One affair perfectly illustrates this blindness. In June 2001, a suspicious freighter arrived at the port of Aqaba in Jordan. The freighter came from Hong Kong and carried 3,000 aluminum tubes. A Jordanian firm - a front company had ordered it: the true destination was Iraq-, the CIA knew it. American agents seize the cargo. At CIA headquarters in Langley, Joe T. exults. This analyst has been following the affair for several weeks. He is sure that the tubes must be used for the manufacture of centrifuges, machines to enrich uranium. They are proof that Saddam Hussein will soon have a nuclear weapon. Outside of the CIA, however, nobody shares Joe T.'s opinion.
Particularly not Professor Houston Wood. He is the top American expert in centrifuges. He examines these tubes at Oak Ridge Atomic Center and gives his assessment. He remembers: "They were too thick. There was no way I could see how they could be used for centrifuges." His colleagues in the energy department advanced another explanation. These tubes were for rocket manufacture. The Iraqis were trying to copy one of the Italian Medusa company's models. They have proof: photos taken from spy satellites over Iraq. The satellite photos show tubes identical to the ones seized in Jordan, inscribed "Medusa, 81 mm rockets". However Joe T. doesn't want to let it go, and he succeeds in convincing CIA boss, George Tenet. His version becomes the agency's position and that of the Bush administration.
In fact, the White House provokes the American secret services' blindness. It exerts permanent pressure on them. It wants intelligence that justifies the invasion it has already planned. It is within this framework that Vice President Cheney, the head of the war party, makes several visits to Langley during spring 2002. He demands to meet the Iraq experts. He pushes them around. Look harder, find more proof, he says to them in effect. In the past, you've always underestimated Saddam, don't start doing that again. In short, he behaved as no other Vice President ever dared to do in the past, but he's been anointed by George Bush, who asks him to take the CIA in hand. The agency executes, gritting its teeth. "During this whole time," Kenneth Pollack explains, "I got a lot of indignant phone calls from friends inside the agency who couldn't stand the constant intimidation any more."
Out of obstinacy and under pressure, the CIA consequently constructs a virtual Iraq: a fictitious country conceived in Langley by a handful of analysts. To complete the picture, the agency will not refer to its agents on the ground: it has none or very few in Iraq, but to defectors who will brainwash with disconcerting ease.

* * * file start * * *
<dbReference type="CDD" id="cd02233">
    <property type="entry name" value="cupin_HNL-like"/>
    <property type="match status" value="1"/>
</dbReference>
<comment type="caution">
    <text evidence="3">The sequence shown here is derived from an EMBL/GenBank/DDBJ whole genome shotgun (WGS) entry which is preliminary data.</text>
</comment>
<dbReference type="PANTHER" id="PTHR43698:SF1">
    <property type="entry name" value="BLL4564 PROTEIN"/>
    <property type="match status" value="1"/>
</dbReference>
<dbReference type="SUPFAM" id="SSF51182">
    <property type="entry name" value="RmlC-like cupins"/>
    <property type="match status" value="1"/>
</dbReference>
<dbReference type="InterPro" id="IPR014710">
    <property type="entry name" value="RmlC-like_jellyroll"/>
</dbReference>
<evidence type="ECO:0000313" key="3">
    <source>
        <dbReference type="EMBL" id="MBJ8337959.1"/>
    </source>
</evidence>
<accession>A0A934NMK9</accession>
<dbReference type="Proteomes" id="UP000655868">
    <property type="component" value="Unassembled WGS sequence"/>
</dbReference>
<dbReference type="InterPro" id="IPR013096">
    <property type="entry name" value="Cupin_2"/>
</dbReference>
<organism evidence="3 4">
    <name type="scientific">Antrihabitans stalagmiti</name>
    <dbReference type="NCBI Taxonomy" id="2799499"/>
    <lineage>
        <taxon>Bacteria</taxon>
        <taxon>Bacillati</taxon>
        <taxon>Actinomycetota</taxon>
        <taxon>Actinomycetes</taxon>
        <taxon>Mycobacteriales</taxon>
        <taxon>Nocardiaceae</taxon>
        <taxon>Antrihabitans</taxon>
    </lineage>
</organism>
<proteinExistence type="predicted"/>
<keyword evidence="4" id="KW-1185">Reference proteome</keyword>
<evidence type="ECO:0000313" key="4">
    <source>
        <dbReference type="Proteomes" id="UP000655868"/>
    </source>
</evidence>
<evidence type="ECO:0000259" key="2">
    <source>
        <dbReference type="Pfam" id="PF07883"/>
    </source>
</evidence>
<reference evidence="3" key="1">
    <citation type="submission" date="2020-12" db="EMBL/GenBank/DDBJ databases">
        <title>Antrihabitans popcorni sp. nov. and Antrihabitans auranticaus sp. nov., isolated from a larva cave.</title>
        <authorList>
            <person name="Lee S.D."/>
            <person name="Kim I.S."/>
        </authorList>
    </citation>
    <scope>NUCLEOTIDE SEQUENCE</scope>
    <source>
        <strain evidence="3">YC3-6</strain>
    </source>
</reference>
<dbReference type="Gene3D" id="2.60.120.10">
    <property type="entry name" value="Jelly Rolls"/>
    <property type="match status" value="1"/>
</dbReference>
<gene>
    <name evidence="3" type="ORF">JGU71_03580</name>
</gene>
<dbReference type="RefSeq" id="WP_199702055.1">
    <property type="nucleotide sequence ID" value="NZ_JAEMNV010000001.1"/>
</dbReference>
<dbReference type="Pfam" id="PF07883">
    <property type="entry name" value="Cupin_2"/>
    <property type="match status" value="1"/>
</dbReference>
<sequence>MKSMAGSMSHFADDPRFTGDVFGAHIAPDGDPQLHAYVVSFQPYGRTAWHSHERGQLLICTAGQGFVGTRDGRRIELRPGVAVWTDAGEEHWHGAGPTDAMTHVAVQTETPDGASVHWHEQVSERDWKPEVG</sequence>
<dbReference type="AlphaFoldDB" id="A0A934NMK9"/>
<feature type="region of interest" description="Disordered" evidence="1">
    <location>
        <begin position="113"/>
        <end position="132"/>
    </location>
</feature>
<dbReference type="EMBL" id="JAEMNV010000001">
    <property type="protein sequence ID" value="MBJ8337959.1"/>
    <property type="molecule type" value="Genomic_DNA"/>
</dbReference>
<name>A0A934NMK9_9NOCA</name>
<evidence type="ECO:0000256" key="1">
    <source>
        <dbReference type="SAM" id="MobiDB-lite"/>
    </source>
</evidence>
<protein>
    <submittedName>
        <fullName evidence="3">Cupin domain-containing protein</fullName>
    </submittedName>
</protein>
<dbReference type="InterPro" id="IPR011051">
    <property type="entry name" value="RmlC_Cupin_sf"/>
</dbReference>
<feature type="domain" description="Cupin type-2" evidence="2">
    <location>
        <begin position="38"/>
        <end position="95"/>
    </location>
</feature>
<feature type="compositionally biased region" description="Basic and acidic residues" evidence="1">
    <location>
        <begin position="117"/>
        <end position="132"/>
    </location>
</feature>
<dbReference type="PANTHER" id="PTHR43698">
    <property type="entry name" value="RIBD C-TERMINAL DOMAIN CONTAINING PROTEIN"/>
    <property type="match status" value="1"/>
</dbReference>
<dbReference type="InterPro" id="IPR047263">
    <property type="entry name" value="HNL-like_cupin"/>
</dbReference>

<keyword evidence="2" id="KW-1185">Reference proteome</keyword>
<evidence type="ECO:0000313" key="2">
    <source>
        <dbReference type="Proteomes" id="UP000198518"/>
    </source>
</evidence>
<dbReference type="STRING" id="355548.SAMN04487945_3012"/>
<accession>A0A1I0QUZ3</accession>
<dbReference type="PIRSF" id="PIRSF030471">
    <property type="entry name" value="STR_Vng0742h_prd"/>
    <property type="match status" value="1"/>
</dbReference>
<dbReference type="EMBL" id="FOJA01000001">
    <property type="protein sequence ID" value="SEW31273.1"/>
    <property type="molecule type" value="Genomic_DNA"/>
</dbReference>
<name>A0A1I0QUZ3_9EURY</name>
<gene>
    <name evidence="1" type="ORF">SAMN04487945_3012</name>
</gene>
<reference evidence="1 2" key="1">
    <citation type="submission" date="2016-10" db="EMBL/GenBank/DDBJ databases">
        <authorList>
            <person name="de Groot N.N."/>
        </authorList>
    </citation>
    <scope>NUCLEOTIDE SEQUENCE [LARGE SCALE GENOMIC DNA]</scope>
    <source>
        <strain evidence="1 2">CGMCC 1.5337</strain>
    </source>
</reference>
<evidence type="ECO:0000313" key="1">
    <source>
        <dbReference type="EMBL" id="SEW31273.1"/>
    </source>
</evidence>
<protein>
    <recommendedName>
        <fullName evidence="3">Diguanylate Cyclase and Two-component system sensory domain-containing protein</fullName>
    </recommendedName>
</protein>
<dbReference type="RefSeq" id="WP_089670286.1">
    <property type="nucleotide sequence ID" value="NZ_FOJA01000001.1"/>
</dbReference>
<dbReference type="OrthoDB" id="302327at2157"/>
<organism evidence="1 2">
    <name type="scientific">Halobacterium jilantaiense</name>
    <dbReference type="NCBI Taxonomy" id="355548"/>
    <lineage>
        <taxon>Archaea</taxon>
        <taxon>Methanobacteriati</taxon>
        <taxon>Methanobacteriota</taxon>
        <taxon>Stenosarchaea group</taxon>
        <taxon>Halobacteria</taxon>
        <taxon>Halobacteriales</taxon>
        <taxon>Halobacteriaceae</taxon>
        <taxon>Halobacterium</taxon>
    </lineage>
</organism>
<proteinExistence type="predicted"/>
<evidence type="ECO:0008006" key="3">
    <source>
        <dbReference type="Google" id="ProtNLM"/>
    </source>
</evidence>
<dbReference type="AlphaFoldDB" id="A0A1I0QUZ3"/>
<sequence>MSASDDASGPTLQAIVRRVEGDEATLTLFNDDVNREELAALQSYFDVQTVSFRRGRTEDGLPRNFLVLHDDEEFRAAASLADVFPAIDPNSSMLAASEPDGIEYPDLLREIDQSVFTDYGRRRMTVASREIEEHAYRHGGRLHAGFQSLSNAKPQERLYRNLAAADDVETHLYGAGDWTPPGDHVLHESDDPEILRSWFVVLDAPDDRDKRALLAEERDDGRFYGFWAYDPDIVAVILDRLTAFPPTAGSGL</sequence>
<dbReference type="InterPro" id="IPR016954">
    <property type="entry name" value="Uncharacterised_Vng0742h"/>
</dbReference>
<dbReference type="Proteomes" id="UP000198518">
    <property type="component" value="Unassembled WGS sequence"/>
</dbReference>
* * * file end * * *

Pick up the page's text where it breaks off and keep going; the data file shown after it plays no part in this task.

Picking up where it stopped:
At the heart of this disinformation machinery is a 56 year old Shi'ite banker, Ahmed Chalabi. He presides over the Iraqi National Congress (INC), the principal diaspora organization. He knows America and its secret services intimately. He grew up in Chicago where his family came as refugees in 1958 after the overthrow of the monarchy in Baghdad. In the United States, the Chalabis continued to live the high life. They are used to money and honors: Ahmed's father was President of the Senate. The son is brilliant: he takes a doctorate in mathematics at MIT. He's not made for research, however; he's an ambitious man in search of a career. First he tries finance. He starts a bank in Jordan that goes bankrupt in 1989 - a fraudulent bankruptcy. Having taken refuge in London, Ahmed Chalabi turns to politics. He has big ideas: he'll be Saddam Hussein's successor or bust.
After the Gulf War, the CIA becomes infatuated with this young Iraqi Anglophone with the mind-boggling manner. The CIA makes him its protégé. It bets millions of dollars on him. In 1992, it completely sets up the Iraqi National Congress and puts Ahmed Chalabi at its head. The family scion is now a creature of the American agency. He has a secret mission: to mount an espionage network in Iraq and organize defector flight. As often happens, however, the creature turns against its master. The manipulated becomes the manipulator. He's going to brainwash Langley.